How about the second value, failure? We like to celebrate and remember our successes, so why should we dwell on our failures? Well, it’s a cliché, but a legitimate one, that failures build character. And often success goes not to the most talented, the smartest, or the most creative, but to the person who is most persistent. The one who does not give up, who is not deterred by adversity, who persists even when everyone tells them not to. And here’s the best part: even if you fail, over and over again, all that matters in the end–all that anyone remembers–is the ultimate success. But you can’t succeed in the end, unless you keep trying.
I once read an article arguing that everyone should maintain a resumé not of their achievements, but of their failures — a comprehensive listing of all the things that they unsuccessfully attempted. All the jobs they applied for that they did not get, and so on. The author argued that such a resumé of failures would actually reveal far more about that person’s character than a list of their successes, and there is probably some truth to this. Persistence, resiliency, and determination, can indeed be some of the most important attributes to possess.
To illustrate how such persistence pays off, I’ll cite another Medieval example, although rather than one from the real world, I refer you to the movie, Monty Python and the Holy Grail. (By the way, Monty Python films are always an excellent source of wisdom). There’s a scene where the King of Castle Swamp is telling his son about how he established the empire that his son will inherit.
He says: “I built this kingdom up from nothing. When I started here, all there was was swamp. Other kings said it was daft to build a castle on a swamp, but I built it all the same, just to show them! It sank into the swamp. So, I built a second one. That sank into the swamp. So, I built a third one. That burned down, fell over, and then sank into the swamp. But the fourth one stayed up! And that’s what you’re going to get — the strongest castle in these islands!”
For the king and his son, what matters is that Swamp Castle is the best castle, not that it is Swamp Castle number four.
Last, we come to ignorance. How can this be a good thing? Here I want to suggest that rather than being complacent, and congratulating ourselves on how much we know, we should instead always be thirsty for new knowledge and cognizant of how much remains unknown.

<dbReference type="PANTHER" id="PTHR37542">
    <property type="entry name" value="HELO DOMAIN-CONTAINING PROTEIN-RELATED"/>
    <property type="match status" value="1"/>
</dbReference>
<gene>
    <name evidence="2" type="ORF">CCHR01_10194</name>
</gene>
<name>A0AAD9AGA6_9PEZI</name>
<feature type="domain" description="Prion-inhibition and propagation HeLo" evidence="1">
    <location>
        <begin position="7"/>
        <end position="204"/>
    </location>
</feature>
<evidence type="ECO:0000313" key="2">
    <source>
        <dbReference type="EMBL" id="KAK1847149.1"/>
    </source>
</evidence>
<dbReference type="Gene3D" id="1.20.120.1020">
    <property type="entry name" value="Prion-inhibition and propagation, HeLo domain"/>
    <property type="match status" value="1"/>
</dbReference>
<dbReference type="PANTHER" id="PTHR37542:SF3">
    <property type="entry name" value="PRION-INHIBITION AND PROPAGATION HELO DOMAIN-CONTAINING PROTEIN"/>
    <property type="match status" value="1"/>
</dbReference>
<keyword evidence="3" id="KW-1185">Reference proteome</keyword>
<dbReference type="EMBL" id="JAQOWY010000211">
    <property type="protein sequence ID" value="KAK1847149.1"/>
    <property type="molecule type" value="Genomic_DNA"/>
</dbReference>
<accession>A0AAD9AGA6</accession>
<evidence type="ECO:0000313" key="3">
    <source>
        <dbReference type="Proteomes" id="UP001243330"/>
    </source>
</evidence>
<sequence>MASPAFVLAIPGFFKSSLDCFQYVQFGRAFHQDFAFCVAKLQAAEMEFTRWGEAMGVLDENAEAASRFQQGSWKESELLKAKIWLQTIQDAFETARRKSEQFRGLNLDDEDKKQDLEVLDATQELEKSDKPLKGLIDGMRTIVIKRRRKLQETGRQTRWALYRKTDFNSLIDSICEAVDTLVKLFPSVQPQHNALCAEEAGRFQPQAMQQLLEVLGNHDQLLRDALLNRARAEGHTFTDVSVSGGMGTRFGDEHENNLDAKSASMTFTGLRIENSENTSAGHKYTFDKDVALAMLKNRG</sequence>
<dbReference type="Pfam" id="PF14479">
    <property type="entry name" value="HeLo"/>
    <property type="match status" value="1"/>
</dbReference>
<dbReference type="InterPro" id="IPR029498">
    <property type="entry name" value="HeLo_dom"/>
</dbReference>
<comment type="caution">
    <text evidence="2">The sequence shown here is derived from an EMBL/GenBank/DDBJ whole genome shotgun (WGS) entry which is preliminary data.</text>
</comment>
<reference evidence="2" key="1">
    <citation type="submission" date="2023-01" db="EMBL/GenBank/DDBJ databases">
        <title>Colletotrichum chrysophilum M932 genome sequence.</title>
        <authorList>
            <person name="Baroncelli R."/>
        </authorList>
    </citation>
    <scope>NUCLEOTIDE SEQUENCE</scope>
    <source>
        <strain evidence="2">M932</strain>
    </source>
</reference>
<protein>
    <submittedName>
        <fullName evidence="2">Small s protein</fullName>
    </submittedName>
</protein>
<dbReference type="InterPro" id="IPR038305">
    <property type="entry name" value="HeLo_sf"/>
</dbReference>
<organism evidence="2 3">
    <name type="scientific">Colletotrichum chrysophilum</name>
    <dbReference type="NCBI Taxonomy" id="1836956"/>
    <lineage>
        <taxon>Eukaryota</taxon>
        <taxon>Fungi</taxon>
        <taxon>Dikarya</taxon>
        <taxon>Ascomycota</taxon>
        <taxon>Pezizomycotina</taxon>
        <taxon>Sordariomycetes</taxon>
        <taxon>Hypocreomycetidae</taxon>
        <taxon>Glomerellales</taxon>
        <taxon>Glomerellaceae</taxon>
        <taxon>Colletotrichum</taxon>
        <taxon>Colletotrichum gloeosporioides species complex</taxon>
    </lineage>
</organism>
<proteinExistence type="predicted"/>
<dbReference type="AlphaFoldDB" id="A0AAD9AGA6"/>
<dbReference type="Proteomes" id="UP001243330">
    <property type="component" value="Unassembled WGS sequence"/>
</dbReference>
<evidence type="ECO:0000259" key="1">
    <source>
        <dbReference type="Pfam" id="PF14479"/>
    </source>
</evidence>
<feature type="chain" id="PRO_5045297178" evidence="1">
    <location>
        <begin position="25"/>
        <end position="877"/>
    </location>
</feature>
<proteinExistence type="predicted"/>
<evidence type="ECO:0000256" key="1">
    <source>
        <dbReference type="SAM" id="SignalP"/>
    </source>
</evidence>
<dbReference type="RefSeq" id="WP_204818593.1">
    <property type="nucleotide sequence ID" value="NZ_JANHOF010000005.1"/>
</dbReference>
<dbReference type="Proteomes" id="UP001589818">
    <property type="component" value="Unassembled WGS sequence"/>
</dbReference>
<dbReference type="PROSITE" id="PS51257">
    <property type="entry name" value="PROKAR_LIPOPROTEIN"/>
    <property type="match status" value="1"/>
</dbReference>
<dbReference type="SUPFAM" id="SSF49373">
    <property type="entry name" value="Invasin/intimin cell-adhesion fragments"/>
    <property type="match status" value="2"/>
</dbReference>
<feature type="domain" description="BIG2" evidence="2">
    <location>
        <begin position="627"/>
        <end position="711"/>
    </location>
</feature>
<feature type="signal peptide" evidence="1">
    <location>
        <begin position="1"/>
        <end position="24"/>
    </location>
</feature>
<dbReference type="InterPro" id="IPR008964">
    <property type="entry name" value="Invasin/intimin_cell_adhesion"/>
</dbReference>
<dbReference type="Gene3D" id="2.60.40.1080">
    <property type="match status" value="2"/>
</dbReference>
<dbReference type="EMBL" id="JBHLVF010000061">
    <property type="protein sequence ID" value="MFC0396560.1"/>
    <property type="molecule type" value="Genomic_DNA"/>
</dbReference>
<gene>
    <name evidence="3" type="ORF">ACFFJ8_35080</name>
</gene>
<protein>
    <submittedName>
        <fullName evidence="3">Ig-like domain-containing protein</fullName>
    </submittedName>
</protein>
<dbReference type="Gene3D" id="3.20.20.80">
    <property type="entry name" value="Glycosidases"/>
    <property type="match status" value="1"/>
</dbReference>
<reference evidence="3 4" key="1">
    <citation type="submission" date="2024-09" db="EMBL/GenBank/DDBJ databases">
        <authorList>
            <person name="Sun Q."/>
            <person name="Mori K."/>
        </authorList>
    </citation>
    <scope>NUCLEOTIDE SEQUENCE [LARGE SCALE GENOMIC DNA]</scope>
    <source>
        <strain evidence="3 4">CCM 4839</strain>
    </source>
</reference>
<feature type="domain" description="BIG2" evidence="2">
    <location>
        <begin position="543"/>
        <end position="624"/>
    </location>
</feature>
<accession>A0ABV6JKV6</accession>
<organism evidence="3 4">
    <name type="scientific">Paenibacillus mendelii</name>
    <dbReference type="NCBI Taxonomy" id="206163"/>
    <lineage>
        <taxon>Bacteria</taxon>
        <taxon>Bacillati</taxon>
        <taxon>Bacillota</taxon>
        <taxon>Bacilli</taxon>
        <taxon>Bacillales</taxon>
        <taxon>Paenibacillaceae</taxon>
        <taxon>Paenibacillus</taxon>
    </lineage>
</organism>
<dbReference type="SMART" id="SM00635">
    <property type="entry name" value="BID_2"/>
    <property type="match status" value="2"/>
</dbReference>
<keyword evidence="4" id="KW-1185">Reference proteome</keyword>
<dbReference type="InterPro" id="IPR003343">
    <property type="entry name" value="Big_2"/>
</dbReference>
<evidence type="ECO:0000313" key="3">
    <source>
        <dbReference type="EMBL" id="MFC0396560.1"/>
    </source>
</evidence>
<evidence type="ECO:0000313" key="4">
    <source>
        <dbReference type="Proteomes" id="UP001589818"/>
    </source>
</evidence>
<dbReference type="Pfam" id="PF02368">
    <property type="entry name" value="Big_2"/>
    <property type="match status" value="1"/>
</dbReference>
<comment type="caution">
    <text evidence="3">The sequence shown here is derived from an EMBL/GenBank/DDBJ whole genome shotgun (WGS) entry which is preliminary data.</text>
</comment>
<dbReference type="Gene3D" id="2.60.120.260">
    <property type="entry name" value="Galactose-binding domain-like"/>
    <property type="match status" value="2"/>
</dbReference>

The greatest thinker of the ancient world was the philosopher Socrates, who repeatedly stressed that if he possessed any true wisdom, it was that he was aware how much he did not know. Socrates was also famous for his style of teaching. He did not lecture others, but instead his form of instruction consisted exclusively of asking questions. Ignorance can be good when it sparks curiosity. And curiosity begins with the simple act of asking questions.
In connection with asking questions, let me share a final bit of historical trivia. The very first person to write history in the western tradition was the ancient Greek writer Herodotus, and he began his book with this sentence: “These are the histories of Herodotus of Halicarnassus which he writes in the hope of preserving the memory of what human beings have done.” Prior to Herodotus’ usage in this sentence, the word “history” did not mean a record of the past, but instead simply meant “asking questions.”
I have always been very strongly attracted to this original meaning of history as an act of asking questions, and it is one that is applicable in every other academic discipline as well. No matter what your major is, all of you graduates today, by virtue of earning your degrees, are now professional askers of questions.
So, before this communal gathering of friends and family, I heartily congratulate you on the commendable triumph of earning a university degree. But as we celebrate this achievement, I also urge you to appreciate and harness the power of solitude to gain self-awareness; to remember your failures, and to value how they can bolster your character; and above all, to go out into the world and never, ever, stop asking questions!